The New York Clearing House Association expects gradually to lose 35% to 40% of the transaction volume on Chips, its flagship system for large- value payments.

Chips, formally the Clearing House Interbank Payment System, each day handles about $1.4 trillion of foreign exchange, trade, and other payments- or about one-fifth of all the exchanges of value in the world.

Although the network's average daily volume has risen 9% this year, to 232,000 transactions, association officials said they expect traffic to slow as other networks emerge.

One network, to be operated by CLS Services Ltd., is expected to open as early as 1999. CLS, a London-based bank focused on clearing and settling foreign exchange transactions, is being developed by the Group of 20, a collection of large international banks.

Other initiatives also could channel volume away from Chips.

"We just plan on losing it, either to the G-20, Multinet, Echo, or some combination," said George Thomas, senior vice president at the clearing house group.

Echo and Multinet are multilateral foreign exchange netting systems designed to reduce trading risk for banks by streamlining the settlement process.

Mr. Thomas said the volume losses on Chips would be gradual, giving the 144-year-old clearing house time to develop strategic direction.

Association officials plan to make up some of the transaction shortfall by building trade-payment volume on Chips.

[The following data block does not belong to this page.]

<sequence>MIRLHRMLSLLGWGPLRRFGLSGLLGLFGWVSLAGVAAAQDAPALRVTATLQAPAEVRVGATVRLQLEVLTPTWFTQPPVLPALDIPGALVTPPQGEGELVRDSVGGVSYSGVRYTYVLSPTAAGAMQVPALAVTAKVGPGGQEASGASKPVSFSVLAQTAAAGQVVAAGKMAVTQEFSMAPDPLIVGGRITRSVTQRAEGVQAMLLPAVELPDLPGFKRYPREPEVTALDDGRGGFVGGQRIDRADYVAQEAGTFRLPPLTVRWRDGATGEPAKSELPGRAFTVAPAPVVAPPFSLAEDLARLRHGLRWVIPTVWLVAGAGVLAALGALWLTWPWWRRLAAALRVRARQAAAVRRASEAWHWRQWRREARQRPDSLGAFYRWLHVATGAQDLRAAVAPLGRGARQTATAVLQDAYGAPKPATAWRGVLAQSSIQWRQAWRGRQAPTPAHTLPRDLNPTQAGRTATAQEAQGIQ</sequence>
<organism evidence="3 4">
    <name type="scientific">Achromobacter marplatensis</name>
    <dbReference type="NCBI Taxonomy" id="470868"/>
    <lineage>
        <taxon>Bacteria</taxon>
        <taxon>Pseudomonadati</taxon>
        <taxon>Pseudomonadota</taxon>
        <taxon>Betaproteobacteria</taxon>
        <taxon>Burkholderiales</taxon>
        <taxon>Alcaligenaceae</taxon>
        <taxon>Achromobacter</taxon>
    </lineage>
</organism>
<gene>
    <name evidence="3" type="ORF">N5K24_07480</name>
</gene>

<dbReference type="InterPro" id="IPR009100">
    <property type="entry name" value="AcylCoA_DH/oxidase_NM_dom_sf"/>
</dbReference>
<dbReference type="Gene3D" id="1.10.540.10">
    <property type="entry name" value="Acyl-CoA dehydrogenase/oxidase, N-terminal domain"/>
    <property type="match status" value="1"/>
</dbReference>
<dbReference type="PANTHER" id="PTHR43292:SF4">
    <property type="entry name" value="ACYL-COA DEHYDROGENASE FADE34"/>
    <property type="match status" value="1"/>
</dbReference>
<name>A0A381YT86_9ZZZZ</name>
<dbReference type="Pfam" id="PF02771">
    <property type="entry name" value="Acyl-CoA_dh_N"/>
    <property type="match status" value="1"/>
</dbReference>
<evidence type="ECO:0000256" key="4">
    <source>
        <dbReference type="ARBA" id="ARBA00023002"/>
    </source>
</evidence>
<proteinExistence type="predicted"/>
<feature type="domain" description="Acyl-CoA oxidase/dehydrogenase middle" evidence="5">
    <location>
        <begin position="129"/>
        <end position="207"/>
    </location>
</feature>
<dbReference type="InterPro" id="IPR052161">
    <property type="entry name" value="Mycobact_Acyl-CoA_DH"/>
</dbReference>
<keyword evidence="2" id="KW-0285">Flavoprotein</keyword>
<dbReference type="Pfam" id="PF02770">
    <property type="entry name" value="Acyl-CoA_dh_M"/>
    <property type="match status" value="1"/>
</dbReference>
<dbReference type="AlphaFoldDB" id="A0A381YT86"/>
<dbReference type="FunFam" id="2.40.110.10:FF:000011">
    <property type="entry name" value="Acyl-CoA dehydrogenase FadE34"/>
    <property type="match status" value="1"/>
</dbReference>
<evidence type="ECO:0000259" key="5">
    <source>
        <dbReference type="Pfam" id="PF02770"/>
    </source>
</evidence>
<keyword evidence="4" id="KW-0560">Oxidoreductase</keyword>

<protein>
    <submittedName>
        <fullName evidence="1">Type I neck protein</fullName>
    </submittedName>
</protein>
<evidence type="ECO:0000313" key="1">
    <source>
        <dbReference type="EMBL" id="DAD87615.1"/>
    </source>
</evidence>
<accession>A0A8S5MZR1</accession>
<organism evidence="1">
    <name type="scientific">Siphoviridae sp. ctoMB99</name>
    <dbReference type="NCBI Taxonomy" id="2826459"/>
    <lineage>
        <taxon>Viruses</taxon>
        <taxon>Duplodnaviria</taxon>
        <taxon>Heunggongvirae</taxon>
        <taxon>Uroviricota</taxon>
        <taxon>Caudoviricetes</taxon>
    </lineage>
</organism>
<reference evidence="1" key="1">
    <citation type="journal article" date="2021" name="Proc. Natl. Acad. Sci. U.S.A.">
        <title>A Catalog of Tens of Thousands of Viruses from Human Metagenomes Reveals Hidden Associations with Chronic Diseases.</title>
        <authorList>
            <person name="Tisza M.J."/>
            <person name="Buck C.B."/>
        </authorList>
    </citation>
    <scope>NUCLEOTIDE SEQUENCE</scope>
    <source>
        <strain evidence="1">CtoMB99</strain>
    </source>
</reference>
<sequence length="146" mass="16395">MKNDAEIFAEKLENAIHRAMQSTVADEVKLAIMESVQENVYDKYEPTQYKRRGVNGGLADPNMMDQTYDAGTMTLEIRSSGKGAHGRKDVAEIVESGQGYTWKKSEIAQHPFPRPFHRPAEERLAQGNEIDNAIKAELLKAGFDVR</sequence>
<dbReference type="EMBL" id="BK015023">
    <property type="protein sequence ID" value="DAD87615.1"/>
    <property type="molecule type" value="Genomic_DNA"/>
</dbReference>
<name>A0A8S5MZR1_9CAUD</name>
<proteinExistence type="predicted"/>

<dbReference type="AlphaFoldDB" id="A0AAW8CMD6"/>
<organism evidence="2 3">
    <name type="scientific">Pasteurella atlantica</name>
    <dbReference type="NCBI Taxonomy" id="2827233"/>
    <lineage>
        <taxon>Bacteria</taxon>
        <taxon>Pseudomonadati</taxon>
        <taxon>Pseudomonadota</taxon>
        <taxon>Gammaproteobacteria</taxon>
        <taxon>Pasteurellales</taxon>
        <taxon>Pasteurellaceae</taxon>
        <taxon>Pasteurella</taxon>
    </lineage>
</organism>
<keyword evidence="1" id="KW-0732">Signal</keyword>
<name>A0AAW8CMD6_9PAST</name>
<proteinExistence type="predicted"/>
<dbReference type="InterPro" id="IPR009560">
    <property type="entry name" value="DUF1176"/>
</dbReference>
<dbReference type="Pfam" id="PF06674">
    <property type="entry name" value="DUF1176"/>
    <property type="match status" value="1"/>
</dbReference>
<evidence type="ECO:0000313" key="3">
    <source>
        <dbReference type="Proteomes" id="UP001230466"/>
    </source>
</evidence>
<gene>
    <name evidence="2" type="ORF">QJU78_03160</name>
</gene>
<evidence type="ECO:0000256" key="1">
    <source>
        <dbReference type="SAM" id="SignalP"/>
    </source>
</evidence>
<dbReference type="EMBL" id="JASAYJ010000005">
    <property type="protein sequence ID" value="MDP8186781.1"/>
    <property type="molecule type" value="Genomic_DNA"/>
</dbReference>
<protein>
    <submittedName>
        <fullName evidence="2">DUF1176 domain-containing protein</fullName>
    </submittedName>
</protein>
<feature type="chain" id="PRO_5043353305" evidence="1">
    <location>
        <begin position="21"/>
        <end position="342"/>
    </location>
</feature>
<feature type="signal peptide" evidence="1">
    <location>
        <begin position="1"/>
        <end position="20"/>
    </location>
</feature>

The association also may require that all members be able to receive electronic data interchange transactions, boosting EDI volume on the network.

It has developed free software for EDI-the automated exchange of payments and related information in standard computer formats.

In addition to Chips, the association provides check clearing, automated clearing house, and electronic check presentment services.

The association is awaiting regulatory approval for a move that would split its operations into two companies: ChipCo, which would focus on large-value payments, and SvpCo, which would handle smaller-value payments, such as ACH transactions.

Association officials said large- and small-dollar payment systems have distinct characteristics that make separating them logical.

"It became very evident as we sat around the table at monthly meetings that our strategies were collectively not going in the same direction," said Lori Hricik, senior vice president at Chase Manhattan Corp. and a member of SvpCo's working group.

John Mohr, association executive vice president, added that bank members had "been concerned about who writes the rules on Chips."

He said a reorganization would make banks "feel more comfortable about using the system, knowing that their views will be represented."

Another change aimed at building volume: Chips participants are no longer required to maintain an office in New York City.

This rule change could attract members such as Mellon Bank Corp., Wells Fargo & Co., and Banc One Corp.

The number of banks using Chips has declined to 98, from 104 last year and 111 in 1995.

Mr. Thomas said Chips also plans to expand its operations from 12 hours to 16 hours per day. The new hours would bring the association's operations more in line with those of the Federal Reserve Bank System's Fed Wire.

Fed Wire, a real-time gross-settlement system, operates on a 12-hour day but is changing to 18 hours this year.

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